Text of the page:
Michel Reilhac is currently Executive Director of Arte France Cinéma and Director of Film Acquisitions for ARTE France.

He was previously Executive Director of Forum des Images in Paris, General Manager of the American Centre in Paris and of the National Theater of Chaillot in Paris, Executive Director of the National Centre for Contemporary Dance in Angers, France.

He was also a producer-curator-author through his own organisation,”Les Arts Etonnants” (Amazing Arts) of participatory events such as:

– “Les Arts Etonnants 92”, an interactive exhibition of time-based works by Heather Ackroyd and Dan Harvey, Andreas Heinecke (Dialogue in the Dark), Stephen Taylor Woodrow

Dark/Noir based on darkness as a medium (Avignon Festival 93, Paris 94)

Le Bal Moderne (The Modern Ball) in 1993, 1994 and 1995 in Paris (Chaillot) and on ffffffff tour

ffffffLe Goût du Noir (A taste of darkness), dinners in full darkness with blind people in ffffffff1999 in Paris.

He directed his first documentary film All alike? in 1998. The film was shown in several festivals and on Canal + TV. He is the author of a film for Canal +, To be a Man, aired in April 1999 and of a documentary, Kenya Islands, for Arte that aired in the year 2000.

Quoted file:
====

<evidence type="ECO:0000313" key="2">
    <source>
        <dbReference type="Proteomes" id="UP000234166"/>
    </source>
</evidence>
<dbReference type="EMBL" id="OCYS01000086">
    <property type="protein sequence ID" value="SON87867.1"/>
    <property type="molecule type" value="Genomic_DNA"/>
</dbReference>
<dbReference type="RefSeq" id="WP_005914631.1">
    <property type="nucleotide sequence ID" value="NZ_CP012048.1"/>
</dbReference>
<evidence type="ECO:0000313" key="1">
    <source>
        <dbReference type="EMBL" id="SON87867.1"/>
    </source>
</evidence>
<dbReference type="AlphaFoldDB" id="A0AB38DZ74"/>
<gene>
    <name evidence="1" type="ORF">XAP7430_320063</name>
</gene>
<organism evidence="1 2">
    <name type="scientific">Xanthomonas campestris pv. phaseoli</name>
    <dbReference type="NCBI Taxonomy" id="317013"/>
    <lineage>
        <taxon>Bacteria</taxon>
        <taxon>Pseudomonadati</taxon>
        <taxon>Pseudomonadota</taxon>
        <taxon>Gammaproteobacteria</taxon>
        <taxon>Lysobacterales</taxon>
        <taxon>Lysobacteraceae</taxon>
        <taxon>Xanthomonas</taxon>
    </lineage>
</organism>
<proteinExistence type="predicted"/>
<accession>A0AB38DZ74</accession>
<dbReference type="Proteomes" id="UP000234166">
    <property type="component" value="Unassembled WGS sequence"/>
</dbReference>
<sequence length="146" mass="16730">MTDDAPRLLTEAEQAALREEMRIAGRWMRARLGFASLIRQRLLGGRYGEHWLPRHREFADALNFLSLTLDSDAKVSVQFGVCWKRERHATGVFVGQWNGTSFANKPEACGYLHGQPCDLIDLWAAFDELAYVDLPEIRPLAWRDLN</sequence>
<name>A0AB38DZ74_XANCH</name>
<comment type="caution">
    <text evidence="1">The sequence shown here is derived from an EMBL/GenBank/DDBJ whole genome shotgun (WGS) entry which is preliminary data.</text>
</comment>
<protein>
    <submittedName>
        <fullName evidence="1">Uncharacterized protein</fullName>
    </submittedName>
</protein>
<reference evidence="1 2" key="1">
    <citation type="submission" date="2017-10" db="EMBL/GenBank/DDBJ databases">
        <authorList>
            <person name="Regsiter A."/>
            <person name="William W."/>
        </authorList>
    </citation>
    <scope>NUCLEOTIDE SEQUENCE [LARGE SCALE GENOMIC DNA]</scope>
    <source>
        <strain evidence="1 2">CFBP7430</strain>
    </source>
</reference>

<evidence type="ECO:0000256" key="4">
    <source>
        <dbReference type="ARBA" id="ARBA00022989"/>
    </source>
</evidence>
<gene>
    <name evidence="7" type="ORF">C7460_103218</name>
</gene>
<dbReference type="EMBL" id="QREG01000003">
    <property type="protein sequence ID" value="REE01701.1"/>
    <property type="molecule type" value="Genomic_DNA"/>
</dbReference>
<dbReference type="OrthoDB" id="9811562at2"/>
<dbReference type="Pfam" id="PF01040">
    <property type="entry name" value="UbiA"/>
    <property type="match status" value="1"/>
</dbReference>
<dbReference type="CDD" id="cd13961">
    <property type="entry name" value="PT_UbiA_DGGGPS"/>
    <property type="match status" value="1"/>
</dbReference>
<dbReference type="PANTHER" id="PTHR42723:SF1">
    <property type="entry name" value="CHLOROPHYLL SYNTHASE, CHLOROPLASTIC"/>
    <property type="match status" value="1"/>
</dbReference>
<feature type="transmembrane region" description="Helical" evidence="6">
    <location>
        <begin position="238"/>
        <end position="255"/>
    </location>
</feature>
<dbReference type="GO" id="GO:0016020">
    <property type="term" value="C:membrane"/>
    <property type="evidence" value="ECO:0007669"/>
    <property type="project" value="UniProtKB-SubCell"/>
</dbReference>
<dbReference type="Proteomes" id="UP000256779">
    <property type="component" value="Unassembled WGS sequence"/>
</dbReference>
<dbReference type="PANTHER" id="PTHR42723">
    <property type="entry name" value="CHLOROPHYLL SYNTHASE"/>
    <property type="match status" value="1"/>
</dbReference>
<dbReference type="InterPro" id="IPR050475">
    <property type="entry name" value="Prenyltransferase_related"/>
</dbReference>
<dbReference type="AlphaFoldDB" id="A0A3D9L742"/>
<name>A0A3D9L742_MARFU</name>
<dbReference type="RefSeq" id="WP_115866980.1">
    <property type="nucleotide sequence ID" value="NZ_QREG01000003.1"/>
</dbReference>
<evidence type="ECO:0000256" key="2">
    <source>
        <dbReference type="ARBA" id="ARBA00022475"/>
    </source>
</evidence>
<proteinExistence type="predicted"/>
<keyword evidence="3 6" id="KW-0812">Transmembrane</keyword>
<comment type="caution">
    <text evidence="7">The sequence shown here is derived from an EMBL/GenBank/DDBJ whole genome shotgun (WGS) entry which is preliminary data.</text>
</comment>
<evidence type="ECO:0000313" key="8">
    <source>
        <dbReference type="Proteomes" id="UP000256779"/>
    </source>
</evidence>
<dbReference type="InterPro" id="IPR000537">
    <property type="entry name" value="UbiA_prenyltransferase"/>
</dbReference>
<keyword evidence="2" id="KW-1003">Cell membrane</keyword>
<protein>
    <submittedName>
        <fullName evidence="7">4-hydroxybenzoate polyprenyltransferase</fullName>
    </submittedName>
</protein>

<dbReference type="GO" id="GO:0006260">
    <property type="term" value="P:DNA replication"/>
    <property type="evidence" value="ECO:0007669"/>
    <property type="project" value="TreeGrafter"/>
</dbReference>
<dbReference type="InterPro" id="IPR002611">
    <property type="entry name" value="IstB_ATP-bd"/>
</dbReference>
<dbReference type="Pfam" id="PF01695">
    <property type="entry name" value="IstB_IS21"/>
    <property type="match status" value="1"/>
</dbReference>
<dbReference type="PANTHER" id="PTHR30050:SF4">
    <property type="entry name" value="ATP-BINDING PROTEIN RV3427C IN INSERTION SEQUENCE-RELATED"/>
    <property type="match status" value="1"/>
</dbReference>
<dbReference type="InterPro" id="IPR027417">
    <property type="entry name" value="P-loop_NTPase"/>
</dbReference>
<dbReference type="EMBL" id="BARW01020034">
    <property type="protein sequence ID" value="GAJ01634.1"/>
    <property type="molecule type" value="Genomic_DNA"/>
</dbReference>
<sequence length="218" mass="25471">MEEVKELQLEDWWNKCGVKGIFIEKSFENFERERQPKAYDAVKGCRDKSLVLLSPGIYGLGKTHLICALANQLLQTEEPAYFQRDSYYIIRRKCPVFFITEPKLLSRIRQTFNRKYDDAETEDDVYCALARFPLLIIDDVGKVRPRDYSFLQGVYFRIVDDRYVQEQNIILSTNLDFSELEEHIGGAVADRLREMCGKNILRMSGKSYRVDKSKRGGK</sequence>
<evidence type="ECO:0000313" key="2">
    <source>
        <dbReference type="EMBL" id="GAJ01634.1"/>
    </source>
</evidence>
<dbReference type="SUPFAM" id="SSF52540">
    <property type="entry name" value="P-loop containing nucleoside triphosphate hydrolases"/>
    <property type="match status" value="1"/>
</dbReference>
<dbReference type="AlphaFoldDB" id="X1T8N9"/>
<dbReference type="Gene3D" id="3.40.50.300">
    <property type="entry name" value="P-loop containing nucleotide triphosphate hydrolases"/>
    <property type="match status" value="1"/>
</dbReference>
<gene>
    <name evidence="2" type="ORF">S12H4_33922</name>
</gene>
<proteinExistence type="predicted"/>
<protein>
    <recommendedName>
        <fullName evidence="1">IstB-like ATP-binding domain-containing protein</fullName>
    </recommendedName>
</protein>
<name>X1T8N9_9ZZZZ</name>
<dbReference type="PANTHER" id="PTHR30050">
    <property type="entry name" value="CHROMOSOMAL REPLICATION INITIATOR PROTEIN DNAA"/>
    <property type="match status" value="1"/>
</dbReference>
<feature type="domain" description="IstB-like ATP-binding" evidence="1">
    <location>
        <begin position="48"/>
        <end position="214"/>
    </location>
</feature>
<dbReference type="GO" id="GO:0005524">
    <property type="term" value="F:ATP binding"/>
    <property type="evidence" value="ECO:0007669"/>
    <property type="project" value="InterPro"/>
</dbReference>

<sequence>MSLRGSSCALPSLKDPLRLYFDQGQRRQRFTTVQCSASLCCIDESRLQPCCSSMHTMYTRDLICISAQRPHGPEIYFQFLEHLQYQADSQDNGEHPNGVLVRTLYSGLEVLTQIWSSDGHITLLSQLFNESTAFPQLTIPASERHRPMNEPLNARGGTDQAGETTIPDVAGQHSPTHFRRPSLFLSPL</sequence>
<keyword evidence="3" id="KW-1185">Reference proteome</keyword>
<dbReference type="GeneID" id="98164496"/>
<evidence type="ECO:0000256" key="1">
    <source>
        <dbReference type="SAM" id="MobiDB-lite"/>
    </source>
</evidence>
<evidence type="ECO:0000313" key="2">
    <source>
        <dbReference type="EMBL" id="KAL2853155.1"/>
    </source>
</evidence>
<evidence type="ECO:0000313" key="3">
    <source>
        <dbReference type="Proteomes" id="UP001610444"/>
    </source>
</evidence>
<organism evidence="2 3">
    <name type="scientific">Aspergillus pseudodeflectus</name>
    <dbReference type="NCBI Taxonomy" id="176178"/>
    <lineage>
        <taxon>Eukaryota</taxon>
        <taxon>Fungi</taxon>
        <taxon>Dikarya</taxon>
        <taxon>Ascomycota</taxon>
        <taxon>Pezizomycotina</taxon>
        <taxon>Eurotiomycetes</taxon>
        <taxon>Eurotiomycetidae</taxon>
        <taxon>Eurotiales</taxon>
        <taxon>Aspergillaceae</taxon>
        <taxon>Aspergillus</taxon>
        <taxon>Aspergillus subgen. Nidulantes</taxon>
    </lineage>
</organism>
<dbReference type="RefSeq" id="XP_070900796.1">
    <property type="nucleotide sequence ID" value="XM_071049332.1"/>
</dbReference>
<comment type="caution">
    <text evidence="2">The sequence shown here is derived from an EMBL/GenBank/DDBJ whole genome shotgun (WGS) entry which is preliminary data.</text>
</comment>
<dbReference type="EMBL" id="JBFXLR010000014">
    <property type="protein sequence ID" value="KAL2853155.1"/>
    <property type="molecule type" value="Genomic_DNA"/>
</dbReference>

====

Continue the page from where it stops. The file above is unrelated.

He started his own production company, MELANGE in 2000, producing several documentaries for French television. His first film production, Licia Eminenti’s first short, Intimisto, was the opening film in the Official Competition at the Venice Biennale in 2001. He also produced a weekly talk show in complete darkness, filmed with infra red cameras for French television, called Guess Who’s Coming for Dinner?.

Michel has also produced three international feature films: Cry Woman by Chinese director Liu Bing Jian (Un Certain Regard at Cannes) and The Good Old Naughty Days (Directors fortnight at Cannes), which he also directed, and 7 days, 7 nights by first time Cuban director/writer Joel Cano.

From 1998 to 2000, Michel was Chairman of the Fonds Sud in Paris, France – a special fund set up by CNC (National Centre for Cinema) to support filmmaking in all countries that have no real support for their own local filmmakers (in South America, Asia and Africa).